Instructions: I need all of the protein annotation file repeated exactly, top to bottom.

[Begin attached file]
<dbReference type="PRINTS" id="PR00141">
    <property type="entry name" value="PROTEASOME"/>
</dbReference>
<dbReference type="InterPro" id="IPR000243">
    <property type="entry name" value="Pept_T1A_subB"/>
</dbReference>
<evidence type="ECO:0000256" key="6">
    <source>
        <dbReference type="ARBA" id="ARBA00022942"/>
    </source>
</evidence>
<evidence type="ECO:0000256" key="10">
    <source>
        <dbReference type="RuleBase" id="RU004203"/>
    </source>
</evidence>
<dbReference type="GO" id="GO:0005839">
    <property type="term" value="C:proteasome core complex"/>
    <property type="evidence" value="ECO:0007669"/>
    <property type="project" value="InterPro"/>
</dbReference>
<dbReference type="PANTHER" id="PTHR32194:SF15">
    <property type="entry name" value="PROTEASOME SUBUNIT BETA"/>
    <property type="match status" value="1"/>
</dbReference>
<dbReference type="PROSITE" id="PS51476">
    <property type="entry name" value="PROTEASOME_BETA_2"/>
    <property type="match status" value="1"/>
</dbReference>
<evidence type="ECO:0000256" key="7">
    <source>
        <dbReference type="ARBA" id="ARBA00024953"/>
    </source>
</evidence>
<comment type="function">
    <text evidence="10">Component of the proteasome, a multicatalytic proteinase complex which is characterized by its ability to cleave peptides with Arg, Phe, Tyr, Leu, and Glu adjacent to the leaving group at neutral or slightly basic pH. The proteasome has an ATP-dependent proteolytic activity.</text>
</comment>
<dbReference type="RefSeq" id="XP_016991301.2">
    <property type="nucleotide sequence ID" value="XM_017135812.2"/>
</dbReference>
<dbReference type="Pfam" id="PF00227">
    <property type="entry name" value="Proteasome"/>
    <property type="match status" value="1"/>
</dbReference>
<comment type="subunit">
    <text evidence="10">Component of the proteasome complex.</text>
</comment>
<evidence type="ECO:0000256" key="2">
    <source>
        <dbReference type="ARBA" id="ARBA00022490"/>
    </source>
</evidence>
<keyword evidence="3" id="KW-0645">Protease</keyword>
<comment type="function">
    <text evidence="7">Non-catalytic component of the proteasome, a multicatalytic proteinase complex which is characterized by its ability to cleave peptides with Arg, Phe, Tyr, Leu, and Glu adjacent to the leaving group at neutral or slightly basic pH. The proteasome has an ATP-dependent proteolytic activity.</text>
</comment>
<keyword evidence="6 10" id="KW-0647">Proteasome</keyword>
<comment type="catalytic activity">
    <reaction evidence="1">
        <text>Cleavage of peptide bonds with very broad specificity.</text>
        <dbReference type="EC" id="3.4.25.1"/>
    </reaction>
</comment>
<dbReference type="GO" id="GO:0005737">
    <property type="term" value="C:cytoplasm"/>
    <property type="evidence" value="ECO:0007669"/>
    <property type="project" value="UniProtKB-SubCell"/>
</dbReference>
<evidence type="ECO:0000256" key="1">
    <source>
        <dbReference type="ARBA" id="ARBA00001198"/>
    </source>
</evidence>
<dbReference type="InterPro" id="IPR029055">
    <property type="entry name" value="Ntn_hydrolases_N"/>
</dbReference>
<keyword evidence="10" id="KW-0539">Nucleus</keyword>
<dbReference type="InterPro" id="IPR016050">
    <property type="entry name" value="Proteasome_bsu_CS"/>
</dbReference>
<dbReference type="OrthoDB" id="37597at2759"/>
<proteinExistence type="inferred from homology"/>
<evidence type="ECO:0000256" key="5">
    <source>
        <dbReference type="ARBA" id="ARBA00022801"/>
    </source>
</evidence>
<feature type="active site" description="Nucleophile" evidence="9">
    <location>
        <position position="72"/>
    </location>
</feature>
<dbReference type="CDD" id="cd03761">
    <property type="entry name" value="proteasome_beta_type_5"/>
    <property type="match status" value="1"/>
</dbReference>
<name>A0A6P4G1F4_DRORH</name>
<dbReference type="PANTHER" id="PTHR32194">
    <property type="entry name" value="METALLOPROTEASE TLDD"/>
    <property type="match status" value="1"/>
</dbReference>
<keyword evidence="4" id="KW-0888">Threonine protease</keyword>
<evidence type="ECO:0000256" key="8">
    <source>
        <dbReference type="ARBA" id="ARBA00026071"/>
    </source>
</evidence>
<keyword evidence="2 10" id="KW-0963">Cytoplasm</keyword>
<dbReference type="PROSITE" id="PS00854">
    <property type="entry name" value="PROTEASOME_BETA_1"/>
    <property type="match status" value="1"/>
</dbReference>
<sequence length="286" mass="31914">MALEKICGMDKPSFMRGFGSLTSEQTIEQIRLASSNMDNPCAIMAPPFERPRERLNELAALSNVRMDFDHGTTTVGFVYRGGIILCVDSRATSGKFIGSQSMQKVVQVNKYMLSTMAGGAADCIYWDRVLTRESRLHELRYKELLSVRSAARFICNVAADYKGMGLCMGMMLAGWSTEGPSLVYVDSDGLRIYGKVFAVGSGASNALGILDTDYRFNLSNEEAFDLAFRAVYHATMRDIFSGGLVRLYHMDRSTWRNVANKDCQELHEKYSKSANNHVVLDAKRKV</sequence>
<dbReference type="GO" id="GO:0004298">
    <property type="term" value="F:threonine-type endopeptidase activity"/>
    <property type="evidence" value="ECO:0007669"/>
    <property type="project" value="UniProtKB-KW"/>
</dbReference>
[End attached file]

<dbReference type="PRINTS" id="PR00141">
    <property type="entry name" value="PROTEASOME"/>
</dbReference>
<dbReference type="InterPro" id="IPR000243">
    <property type="entry name" value="Pept_T1A_subB"/>
</dbReference>
<evidence type="ECO:0000256" key="6">
    <source>
        <dbReference type="ARBA" id="ARBA00022942"/>
    </source>
</evidence>
<evidence type="ECO:0000256" key="10">
    <source>
        <dbReference type="RuleBase" id="RU004203"/>
    </source>
</evidence>
<dbReference type="GO" id="GO:0005839">
    <property type="term" value="C:proteasome core complex"/>
    <property type="evidence" value="ECO:0007669"/>
    <property type="project" value="InterPro"/>
</dbReference>
<dbReference type="PANTHER" id="PTHR32194:SF15">
    <property type="entry name" value="PROTEASOME SUBUNIT BETA"/>
    <property type="match status" value="1"/>
</dbReference>
<dbReference type="PROSITE" id="PS51476">
    <property type="entry name" value="PROTEASOME_BETA_2"/>
    <property type="match status" value="1"/>
</dbReference>
<evidence type="ECO:0000256" key="7">
    <source>
        <dbReference type="ARBA" id="ARBA00024953"/>
    </source>
</evidence>
<comment type="function">
    <text evidence="10">Component of the proteasome, a multicatalytic proteinase complex which is characterized by its ability to cleave peptides with Arg, Phe, Tyr, Leu, and Glu adjacent to the leaving group at neutral or slightly basic pH. The proteasome has an ATP-dependent proteolytic activity.</text>
</comment>
<dbReference type="RefSeq" id="XP_016991301.2">
    <property type="nucleotide sequence ID" value="XM_017135812.2"/>
</dbReference>
<dbReference type="Pfam" id="PF00227">
    <property type="entry name" value="Proteasome"/>
    <property type="match status" value="1"/>
</dbReference>
<comment type="subunit">
    <text evidence="10">Component of the proteasome complex.</text>
</comment>
<evidence type="ECO:0000256" key="2">
    <source>
        <dbReference type="ARBA" id="ARBA00022490"/>
    </source>
</evidence>
<keyword evidence="3" id="KW-0645">Protease</keyword>
<comment type="function">
    <text evidence="7">Non-catalytic component of the proteasome, a multicatalytic proteinase complex which is characterized by its ability to cleave peptides with Arg, Phe, Tyr, Leu, and Glu adjacent to the leaving group at neutral or slightly basic pH. The proteasome has an ATP-dependent proteolytic activity.</text>
</comment>
<keyword evidence="6 10" id="KW-0647">Proteasome</keyword>
<comment type="catalytic activity">
    <reaction evidence="1">
        <text>Cleavage of peptide bonds with very broad specificity.</text>
        <dbReference type="EC" id="3.4.25.1"/>
    </reaction>
</comment>
<dbReference type="GO" id="GO:0005737">
    <property type="term" value="C:cytoplasm"/>
    <property type="evidence" value="ECO:0007669"/>
    <property type="project" value="UniProtKB-SubCell"/>
</dbReference>
<evidence type="ECO:0000256" key="1">
    <source>
        <dbReference type="ARBA" id="ARBA00001198"/>
    </source>
</evidence>
<dbReference type="InterPro" id="IPR029055">
    <property type="entry name" value="Ntn_hydrolases_N"/>
</dbReference>
<keyword evidence="10" id="KW-0539">Nucleus</keyword>
<dbReference type="InterPro" id="IPR016050">
    <property type="entry name" value="Proteasome_bsu_CS"/>
</dbReference>
<dbReference type="OrthoDB" id="37597at2759"/>
<proteinExistence type="inferred from homology"/>
<evidence type="ECO:0000256" key="5">
    <source>
        <dbReference type="ARBA" id="ARBA00022801"/>
    </source>
</evidence>
<feature type="active site" description="Nucleophile" evidence="9">
    <location>
        <position position="72"/>
    </location>
</feature>
<dbReference type="CDD" id="cd03761">
    <property type="entry name" value="proteasome_beta_type_5"/>
    <property type="match status" value="1"/>
</dbReference>
<name>A0A6P4G1F4_DRORH</name>
<dbReference type="PANTHER" id="PTHR32194">
    <property type="entry name" value="METALLOPROTEASE TLDD"/>
    <property type="match status" value="1"/>
</dbReference>
<keyword evidence="4" id="KW-0888">Threonine protease</keyword>
<evidence type="ECO:0000256" key="8">
    <source>
        <dbReference type="ARBA" id="ARBA00026071"/>
    </source>
</evidence>
<keyword evidence="2 10" id="KW-0963">Cytoplasm</keyword>
<dbReference type="PROSITE" id="PS00854">
    <property type="entry name" value="PROTEASOME_BETA_1"/>
    <property type="match status" value="1"/>
</dbReference>
<sequence length="286" mass="31914">MALEKICGMDKPSFMRGFGSLTSEQTIEQIRLASSNMDNPCAIMAPPFERPRERLNELAALSNVRMDFDHGTTTVGFVYRGGIILCVDSRATSGKFIGSQSMQKVVQVNKYMLSTMAGGAADCIYWDRVLTRESRLHELRYKELLSVRSAARFICNVAADYKGMGLCMGMMLAGWSTEGPSLVYVDSDGLRIYGKVFAVGSGASNALGILDTDYRFNLSNEEAFDLAFRAVYHATMRDIFSGGLVRLYHMDRSTWRNVANKDCQELHEKYSKSANNHVVLDAKRKV</sequence>
<dbReference type="GO" id="GO:0004298">
    <property type="term" value="F:threonine-type endopeptidase activity"/>
    <property type="evidence" value="ECO:0007669"/>
    <property type="project" value="UniProtKB-KW"/>
</dbReference>